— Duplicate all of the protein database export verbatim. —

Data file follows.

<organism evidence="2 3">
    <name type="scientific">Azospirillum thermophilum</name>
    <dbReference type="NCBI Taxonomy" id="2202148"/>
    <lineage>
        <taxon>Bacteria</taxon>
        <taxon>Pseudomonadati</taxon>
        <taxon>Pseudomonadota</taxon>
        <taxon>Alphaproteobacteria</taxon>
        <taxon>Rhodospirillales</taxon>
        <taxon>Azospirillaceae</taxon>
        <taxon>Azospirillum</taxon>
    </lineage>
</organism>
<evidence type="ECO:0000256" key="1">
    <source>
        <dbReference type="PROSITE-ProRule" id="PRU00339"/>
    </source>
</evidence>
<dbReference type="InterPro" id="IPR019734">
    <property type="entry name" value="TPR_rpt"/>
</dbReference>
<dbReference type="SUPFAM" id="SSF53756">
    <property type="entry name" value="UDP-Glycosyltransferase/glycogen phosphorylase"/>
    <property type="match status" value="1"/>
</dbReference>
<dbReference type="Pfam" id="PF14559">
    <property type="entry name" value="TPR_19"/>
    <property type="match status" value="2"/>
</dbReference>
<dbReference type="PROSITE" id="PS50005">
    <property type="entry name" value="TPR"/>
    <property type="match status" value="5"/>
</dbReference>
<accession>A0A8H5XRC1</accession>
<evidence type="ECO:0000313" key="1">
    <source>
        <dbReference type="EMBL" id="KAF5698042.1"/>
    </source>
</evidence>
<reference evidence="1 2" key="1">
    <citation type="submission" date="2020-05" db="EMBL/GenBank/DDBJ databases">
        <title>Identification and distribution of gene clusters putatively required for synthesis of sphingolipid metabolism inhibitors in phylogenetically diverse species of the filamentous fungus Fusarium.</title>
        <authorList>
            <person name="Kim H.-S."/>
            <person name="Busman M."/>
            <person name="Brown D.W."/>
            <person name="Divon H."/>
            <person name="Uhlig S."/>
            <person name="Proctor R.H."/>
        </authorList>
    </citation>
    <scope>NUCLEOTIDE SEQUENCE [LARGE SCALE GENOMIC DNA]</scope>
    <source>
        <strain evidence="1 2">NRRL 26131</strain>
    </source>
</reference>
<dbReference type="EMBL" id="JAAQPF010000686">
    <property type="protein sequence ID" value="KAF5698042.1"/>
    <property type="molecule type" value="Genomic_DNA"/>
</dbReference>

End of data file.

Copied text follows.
<organism evidence="2 3">
    <name type="scientific">Azospirillum thermophilum</name>
    <dbReference type="NCBI Taxonomy" id="2202148"/>
    <lineage>
        <taxon>Bacteria</taxon>
        <taxon>Pseudomonadati</taxon>
        <taxon>Pseudomonadota</taxon>
        <taxon>Alphaproteobacteria</taxon>
        <taxon>Rhodospirillales</taxon>
        <taxon>Azospirillaceae</taxon>
        <taxon>Azospirillum</taxon>
    </lineage>
</organism>
<evidence type="ECO:0000256" key="1">
    <source>
        <dbReference type="PROSITE-ProRule" id="PRU00339"/>
    </source>
</evidence>
<dbReference type="InterPro" id="IPR019734">
    <property type="entry name" value="TPR_rpt"/>
</dbReference>
<dbReference type="SUPFAM" id="SSF53756">
    <property type="entry name" value="UDP-Glycosyltransferase/glycogen phosphorylase"/>
    <property type="match status" value="1"/>
</dbReference>
<dbReference type="Pfam" id="PF14559">
    <property type="entry name" value="TPR_19"/>
    <property type="match status" value="2"/>
</dbReference>
<dbReference type="PROSITE" id="PS50005">
    <property type="entry name" value="TPR"/>
    <property type="match status" value="5"/>
</dbReference>
<accession>A0A8H5XRC1</accession>
<evidence type="ECO:0000313" key="1">
    <source>
        <dbReference type="EMBL" id="KAF5698042.1"/>
    </source>
</evidence>
<reference evidence="1 2" key="1">
    <citation type="submission" date="2020-05" db="EMBL/GenBank/DDBJ databases">
        <title>Identification and distribution of gene clusters putatively required for synthesis of sphingolipid metabolism inhibitors in phylogenetically diverse species of the filamentous fungus Fusarium.</title>
        <authorList>
            <person name="Kim H.-S."/>
            <person name="Busman M."/>
            <person name="Brown D.W."/>
            <person name="Divon H."/>
            <person name="Uhlig S."/>
            <person name="Proctor R.H."/>
        </authorList>
    </citation>
    <scope>NUCLEOTIDE SEQUENCE [LARGE SCALE GENOMIC DNA]</scope>
    <source>
        <strain evidence="1 2">NRRL 26131</strain>
    </source>
</reference>
<dbReference type="EMBL" id="JAAQPF010000686">
    <property type="protein sequence ID" value="KAF5698042.1"/>
    <property type="molecule type" value="Genomic_DNA"/>
</dbReference>